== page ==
Posts Tagged ‘workers’
Social Research Digest – October 2012
The study by Net Impact and Rutgers University provides a revealing picture of what students and professionals most value in a job, and demonstrates how opportunities to make a positive impact at work are linked to job satisfaction. The survey looked at a statistically-significant national sample of 1,726 individuals: currently enrolled university students about to enter the workforce, and currently-employed college graduates spanning three generations (Millennials, Generation X, and Baby Boomers).
- Employees who say they have the opportunity to make a direct social and environmental impact through their job report higher satisfaction levels than those who don’t, by a 2:1 ratio.
- 65% of university students expect to make an impact on causes and issues they care about in their future job.
- The survey identified the five top job attributes, of 16 presented to rank, that workers want from their worklife: a good work/life balance, a positive work environment, good compensation, having interesting work to do and job security.
- Despite current employment outlooks and a lack of real-world experience, graduating students still maintain a desire to work for and with purpose, even if means a smaller paycheck:
- Over half (58%) would take a 15 percent pay cut to ‘work for an organization whose values are like my own.’
- Almost half (45%) would take a 15 percent pay cut to ‘have a job that makes a social or environmental impact on the world.’
- Over a third (35%) would take a 15 percent pay cut to ‘work for a company committed to corporate and environmental sustainability.’
- Around 15 percent of workers say they will definitely have a social or environmental impact through their job over the next few years, with another 31 percent saying they probably will.
- A strong majority of students (72%) have a life goal to have a job that they can make an impact on causes and issues important to them.
- Female students were more likely to select government, small business, or nonprofit jobs as their first choice, with male students more likely to select corporate jobs.
- Female students are more likely to say that a company that prioritizes corporate responsibility is more important to their ideal job over male students by 60 percent v. 40 percent.
- Having a positive work environment / positive culture ranks as the top quality students seek in an upcoming job (91%), followed by job security (90%) with financials (compensation/benefits) in third place at 87 percent.
Social Research Digest – June 2012
The report analyses the processes, outcomes and problems associated with the migration of women workers from South Asian countries to the Gulf region, focusing on five major sending countries in South Asia – Bangladesh, India, Nepal, Pakistan and Sri Lanka – and six major receiving countries of the Gulf region – Bahrain, Kuweit, Oman, Qatar, Saudi Arabia and United Arab Emirates. Highlighting the positive economic aspects of migration in South Asia, this report also addresses the areas where women continue to experience injustice, violence and inequality at various stages of the migration cycle.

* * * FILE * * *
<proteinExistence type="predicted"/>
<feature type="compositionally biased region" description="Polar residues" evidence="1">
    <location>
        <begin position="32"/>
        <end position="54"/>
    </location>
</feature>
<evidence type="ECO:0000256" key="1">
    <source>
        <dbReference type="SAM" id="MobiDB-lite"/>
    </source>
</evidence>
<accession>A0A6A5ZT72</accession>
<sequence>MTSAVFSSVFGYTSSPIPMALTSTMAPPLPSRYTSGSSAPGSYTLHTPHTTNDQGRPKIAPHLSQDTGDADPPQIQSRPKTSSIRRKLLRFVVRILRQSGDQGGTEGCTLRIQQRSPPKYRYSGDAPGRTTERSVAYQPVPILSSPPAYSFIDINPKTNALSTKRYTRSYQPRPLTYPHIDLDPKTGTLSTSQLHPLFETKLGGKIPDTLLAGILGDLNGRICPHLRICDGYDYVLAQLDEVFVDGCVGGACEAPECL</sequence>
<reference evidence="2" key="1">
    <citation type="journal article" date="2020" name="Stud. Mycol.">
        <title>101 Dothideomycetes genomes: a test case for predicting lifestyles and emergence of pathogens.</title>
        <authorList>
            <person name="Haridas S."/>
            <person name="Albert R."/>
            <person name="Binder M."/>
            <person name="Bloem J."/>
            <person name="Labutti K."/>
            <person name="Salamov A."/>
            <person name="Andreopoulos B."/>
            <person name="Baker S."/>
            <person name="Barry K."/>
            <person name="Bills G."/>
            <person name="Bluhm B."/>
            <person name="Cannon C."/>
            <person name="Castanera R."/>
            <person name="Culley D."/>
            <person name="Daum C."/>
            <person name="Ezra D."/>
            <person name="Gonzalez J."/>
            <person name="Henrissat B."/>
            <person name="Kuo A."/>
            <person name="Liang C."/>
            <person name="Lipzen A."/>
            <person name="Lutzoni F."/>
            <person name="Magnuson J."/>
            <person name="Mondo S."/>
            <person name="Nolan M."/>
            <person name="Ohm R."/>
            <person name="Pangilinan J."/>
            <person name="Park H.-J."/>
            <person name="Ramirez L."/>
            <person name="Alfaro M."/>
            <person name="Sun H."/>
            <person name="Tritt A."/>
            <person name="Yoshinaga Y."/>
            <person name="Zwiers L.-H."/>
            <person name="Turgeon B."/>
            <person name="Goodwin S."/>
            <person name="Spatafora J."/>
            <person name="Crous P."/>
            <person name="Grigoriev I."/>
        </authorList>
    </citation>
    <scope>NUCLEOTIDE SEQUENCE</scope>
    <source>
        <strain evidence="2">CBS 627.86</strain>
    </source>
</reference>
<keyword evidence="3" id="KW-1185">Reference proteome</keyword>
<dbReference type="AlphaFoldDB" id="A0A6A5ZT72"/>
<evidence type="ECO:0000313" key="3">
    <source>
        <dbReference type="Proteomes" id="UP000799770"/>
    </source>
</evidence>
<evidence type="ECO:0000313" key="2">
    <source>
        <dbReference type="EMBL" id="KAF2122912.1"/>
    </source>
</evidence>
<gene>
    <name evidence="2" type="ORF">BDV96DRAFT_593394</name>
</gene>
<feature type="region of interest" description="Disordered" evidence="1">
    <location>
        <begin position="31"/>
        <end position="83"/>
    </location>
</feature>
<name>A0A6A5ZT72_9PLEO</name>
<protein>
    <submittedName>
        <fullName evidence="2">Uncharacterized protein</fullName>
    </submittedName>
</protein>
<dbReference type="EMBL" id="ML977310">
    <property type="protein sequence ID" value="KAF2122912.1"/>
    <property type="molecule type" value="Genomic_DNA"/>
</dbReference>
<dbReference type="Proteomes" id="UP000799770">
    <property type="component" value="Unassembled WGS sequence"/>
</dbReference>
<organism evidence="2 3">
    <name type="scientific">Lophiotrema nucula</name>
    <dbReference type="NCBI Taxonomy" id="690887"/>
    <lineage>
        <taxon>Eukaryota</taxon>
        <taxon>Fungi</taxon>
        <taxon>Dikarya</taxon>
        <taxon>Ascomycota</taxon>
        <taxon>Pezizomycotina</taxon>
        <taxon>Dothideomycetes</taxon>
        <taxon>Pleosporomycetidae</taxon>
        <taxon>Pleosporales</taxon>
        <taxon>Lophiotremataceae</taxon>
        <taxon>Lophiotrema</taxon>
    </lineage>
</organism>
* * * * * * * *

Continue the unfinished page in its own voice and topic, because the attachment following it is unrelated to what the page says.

- In the context of increasing feminisation of international migration, it is more than likely that migration of women from South Asia to the Gulf region will see an increasing trend in future.
- Both demand side (growth of the service sector and care economy) and supply side (limited job opportunities and increasing LFPR among women) factors will drive the escalation in the migration of women workers.
- The process of migration is a highly convoluted one and reflects the power relations and hierarchies in terms of gender, race and other development indicators in the global economy and society.
- Evidence from the study indicates that, with increasing migration, for both the individual migrant and the sending economies, income and welfare are likely to increase with positive multiplier effects on the households and at regional and sub-regional levels.
- In the social and political spheres, these will have enormous consequences as the ensuing empowerment of women will reshape gender and power relations at the micro and macro levels.
- However, it is also more than probable that in the near future, women migrants from South Asia will continue to encounter discrimination and exploitation at different phases of the migration cycle, in both the sending and receiving countries.
- Most of the low skilled women migrants are caught in a web of marginal existence, on account of being women and low skilled migrants working in the confines of the household where the piercing eyes of labour law do not reach.
- It must be noted, however, that the enormous increase in the scale of migration of women has evoked several positive responses from various stakeholders.
- These have to an extent attenuated the insecurities and vulnerabilities of migrant women. At the international level, a number of organisations have engaged constructively to make female migration a central issue in public debate.
- At the national level, there is increasing awareness of the need for the migration policy to be gender-sensitive and also have specialised measures and programmes directed at women migrants.
UN Women and V.V Giri Labour Institute